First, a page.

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Building a Bird Dog

Why socialization and obedience are key to sporting dog development.

Building a Bird Dog

Exposure and obedience training are the keys to focus on for the first year of your bird dog's life. (John Hafner photo)

Not everyone likes dogs, but you’ve got to be hard-boiled if you don’t love puppies. The most seasoned bird doggers smile when they peer into a whelping box.  How could they not, for puppies represent possibility, along with hope, faith, love, and everything associated with new beginnings. But puppy development is a deliberate and progressive process, that, if done properly, results in dogs with qualities we admire: boldness, drive, intensity, patience, handle, bird smarts, and a biddable disposition. Some of those traits are genetic for sure, but properly introducing puppies to the world brings out the best in them.

Betsy Danielson of Minnesota’s Northwoods Bird Dogs, Jeremy Criscoe of Florida’s Blue Cypress Kennels, and Mark Fulmer of South Carolina’s Sarahsetter Kennels, know that during the first eight weeks, puppies develop mentally at an astounding rate. Each pro trainer uses puppy development programs that start just days after whelping. Though the methods used by these professionals are different, their objectives are the same: to use a focused and progressive platform to help puppies handle change. When puppies are equipped to handle change their stress levels are reduced. Less stress means better focus.

Handler with puppies
Early handling and human interaction with puppies is the beginning of their socialization and obedience training. (Sarahsetter Kennels photo)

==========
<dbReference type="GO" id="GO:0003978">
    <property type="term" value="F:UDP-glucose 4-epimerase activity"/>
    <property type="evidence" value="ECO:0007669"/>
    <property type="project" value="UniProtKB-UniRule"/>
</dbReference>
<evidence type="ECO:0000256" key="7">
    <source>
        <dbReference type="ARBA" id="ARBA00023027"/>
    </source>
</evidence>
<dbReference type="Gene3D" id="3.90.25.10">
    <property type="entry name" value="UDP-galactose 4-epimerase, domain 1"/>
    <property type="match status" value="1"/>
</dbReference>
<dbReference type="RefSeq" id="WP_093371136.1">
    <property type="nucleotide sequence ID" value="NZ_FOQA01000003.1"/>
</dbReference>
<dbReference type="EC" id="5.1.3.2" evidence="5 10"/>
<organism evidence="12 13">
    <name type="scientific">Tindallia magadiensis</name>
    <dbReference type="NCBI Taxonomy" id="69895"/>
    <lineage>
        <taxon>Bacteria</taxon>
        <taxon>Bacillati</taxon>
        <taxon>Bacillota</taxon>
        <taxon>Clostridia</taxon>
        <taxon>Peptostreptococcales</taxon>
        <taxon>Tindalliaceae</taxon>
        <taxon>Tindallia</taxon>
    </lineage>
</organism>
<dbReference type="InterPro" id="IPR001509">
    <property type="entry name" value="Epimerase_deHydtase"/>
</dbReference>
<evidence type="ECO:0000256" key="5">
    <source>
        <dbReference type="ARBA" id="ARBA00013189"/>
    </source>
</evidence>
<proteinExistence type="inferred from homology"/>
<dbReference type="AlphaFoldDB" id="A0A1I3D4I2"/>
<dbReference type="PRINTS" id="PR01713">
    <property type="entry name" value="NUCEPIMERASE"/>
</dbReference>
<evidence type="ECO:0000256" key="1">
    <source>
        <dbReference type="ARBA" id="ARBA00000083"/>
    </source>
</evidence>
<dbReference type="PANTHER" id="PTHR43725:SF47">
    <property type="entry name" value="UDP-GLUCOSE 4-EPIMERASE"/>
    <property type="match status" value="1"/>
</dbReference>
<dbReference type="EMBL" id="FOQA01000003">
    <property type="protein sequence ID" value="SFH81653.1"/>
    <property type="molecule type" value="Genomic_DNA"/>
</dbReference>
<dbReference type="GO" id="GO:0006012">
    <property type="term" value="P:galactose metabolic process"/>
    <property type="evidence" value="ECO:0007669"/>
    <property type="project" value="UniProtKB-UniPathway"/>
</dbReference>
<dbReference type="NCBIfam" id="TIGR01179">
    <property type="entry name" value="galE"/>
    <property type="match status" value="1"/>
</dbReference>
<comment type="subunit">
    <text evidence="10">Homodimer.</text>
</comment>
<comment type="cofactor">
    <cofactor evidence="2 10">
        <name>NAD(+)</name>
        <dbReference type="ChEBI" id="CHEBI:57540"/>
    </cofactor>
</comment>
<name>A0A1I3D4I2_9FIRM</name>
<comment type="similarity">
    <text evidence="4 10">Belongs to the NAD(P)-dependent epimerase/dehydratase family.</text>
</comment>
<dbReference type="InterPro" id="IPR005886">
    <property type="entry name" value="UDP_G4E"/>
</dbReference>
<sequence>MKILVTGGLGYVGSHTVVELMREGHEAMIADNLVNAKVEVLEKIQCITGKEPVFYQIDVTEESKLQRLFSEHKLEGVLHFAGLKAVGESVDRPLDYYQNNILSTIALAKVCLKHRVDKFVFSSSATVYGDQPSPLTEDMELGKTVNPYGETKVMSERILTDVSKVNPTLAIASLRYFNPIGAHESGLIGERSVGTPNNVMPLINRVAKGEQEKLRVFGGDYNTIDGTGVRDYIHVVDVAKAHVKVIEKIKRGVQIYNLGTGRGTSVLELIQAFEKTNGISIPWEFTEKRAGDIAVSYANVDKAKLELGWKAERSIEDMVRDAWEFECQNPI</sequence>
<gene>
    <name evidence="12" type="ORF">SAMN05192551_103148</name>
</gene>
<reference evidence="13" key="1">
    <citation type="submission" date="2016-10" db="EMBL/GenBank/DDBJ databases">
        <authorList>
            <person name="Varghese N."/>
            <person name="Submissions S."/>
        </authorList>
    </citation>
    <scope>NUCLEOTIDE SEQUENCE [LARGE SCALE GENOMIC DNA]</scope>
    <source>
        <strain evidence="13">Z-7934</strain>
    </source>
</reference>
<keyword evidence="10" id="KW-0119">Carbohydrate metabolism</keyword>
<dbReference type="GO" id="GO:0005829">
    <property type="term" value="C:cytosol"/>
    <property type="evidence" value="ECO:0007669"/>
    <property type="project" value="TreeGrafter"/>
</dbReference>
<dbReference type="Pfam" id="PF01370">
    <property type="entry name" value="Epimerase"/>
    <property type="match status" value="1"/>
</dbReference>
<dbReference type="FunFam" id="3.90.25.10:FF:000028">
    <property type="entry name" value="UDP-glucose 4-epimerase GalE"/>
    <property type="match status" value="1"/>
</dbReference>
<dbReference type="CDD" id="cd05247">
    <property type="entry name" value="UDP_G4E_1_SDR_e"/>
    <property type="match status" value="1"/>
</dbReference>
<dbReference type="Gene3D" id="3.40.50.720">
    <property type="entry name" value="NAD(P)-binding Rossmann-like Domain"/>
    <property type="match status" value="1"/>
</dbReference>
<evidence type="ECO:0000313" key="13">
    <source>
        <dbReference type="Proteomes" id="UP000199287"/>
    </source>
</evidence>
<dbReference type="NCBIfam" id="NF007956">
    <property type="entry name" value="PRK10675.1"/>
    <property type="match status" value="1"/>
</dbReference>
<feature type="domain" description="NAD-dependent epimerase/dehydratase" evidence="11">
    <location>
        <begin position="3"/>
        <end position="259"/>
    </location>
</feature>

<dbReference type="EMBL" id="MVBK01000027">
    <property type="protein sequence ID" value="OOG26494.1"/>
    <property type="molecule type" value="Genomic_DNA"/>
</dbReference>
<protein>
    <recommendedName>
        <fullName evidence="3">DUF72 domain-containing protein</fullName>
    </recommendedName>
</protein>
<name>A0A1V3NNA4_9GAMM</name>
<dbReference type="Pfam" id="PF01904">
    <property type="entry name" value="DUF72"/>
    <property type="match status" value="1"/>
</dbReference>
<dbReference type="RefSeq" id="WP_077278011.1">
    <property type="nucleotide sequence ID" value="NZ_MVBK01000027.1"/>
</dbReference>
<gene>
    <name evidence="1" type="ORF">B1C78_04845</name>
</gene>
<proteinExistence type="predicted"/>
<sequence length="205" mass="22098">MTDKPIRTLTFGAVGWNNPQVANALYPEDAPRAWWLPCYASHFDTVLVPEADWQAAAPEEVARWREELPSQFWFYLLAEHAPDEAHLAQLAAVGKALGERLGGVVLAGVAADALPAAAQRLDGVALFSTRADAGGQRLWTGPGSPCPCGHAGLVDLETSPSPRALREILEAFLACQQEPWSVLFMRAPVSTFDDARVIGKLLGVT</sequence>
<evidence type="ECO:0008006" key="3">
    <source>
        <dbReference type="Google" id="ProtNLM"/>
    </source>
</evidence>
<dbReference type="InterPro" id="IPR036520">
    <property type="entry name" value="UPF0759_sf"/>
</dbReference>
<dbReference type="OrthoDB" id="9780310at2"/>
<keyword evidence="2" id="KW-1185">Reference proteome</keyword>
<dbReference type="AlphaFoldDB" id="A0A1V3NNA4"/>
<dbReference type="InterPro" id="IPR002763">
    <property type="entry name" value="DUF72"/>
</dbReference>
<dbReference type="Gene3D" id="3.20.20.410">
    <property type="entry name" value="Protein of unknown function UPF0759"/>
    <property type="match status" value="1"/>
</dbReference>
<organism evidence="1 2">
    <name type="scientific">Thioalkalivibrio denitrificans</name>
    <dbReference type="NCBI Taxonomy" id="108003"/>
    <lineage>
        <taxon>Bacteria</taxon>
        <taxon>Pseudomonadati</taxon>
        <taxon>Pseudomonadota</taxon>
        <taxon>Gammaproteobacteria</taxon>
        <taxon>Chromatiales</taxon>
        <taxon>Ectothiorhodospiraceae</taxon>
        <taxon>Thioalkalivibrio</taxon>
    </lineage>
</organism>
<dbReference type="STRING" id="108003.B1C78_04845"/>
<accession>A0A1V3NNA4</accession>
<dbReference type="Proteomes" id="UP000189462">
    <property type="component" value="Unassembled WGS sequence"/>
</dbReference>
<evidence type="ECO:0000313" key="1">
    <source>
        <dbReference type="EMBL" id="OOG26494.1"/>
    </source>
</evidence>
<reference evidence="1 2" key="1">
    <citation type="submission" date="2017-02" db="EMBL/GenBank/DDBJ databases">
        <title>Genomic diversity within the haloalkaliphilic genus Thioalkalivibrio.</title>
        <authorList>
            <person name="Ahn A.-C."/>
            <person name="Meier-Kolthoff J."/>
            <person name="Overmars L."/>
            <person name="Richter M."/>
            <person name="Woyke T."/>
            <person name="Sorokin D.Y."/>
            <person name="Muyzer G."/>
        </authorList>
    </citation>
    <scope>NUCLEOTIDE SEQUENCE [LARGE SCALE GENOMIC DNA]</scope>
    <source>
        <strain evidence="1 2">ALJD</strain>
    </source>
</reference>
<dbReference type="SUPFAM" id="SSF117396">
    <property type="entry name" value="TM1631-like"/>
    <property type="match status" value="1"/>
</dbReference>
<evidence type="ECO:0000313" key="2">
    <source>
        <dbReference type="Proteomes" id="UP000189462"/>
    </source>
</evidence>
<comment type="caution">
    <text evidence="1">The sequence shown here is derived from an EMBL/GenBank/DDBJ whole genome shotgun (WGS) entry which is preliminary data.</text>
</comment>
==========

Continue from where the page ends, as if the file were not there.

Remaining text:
They all handle puppies to expose them to being touched. Sometimes they move puppies in different directions to introduce them to changes in a physical setting. Other times, they introduce sensory changes like noise or temperature fluctuations. The result is that these dogs become relaxed and confident, and equipped to handle training or trialing pressures, long travel, exposure to new environments and birds, and everything else that comes when a dog is put down for a run. These experienced professionals have shared with me a few of the many techniques they use when working with puppies as well as some recommendations for owners to consider as next steps for their pup’s first half year.

Engaging the Mind

For the past 35 years, Betsy Danielson of Minnesota’s Northwoods Bird Dogs has spent considerable time with pointer and setter puppies. “Jerry and I use a super puppy development program at our kennel,” she said. “Beginning on day three and continuing to eight weeks, every benchmark is designed to stimulate the puppy’s learning. By engaging their minds, puppies mature into calm, alert, confident, and responsive dogs. For instance, we constantly handle puppies so they are used to human contact. We turn them around in lots of different directions so they learn to deal with change. We’ll run cold cotton swabs through their paw pads so they are used to a new feeling. It also prepares them to have Hawthorne tines removed just as it readies them to have their nails cut. By week four, we leave the whelping box door open so they can check out the dog run, and that increases their desire to explore confidently. We expose them to crates, and place two or three pups in a kennel at a time. That way they learn it’s fun to load up. There are many other steps, but the point is to expose them to the world in a safe, progressive way. Puppies that learn to handle new things don’t get as stressed.”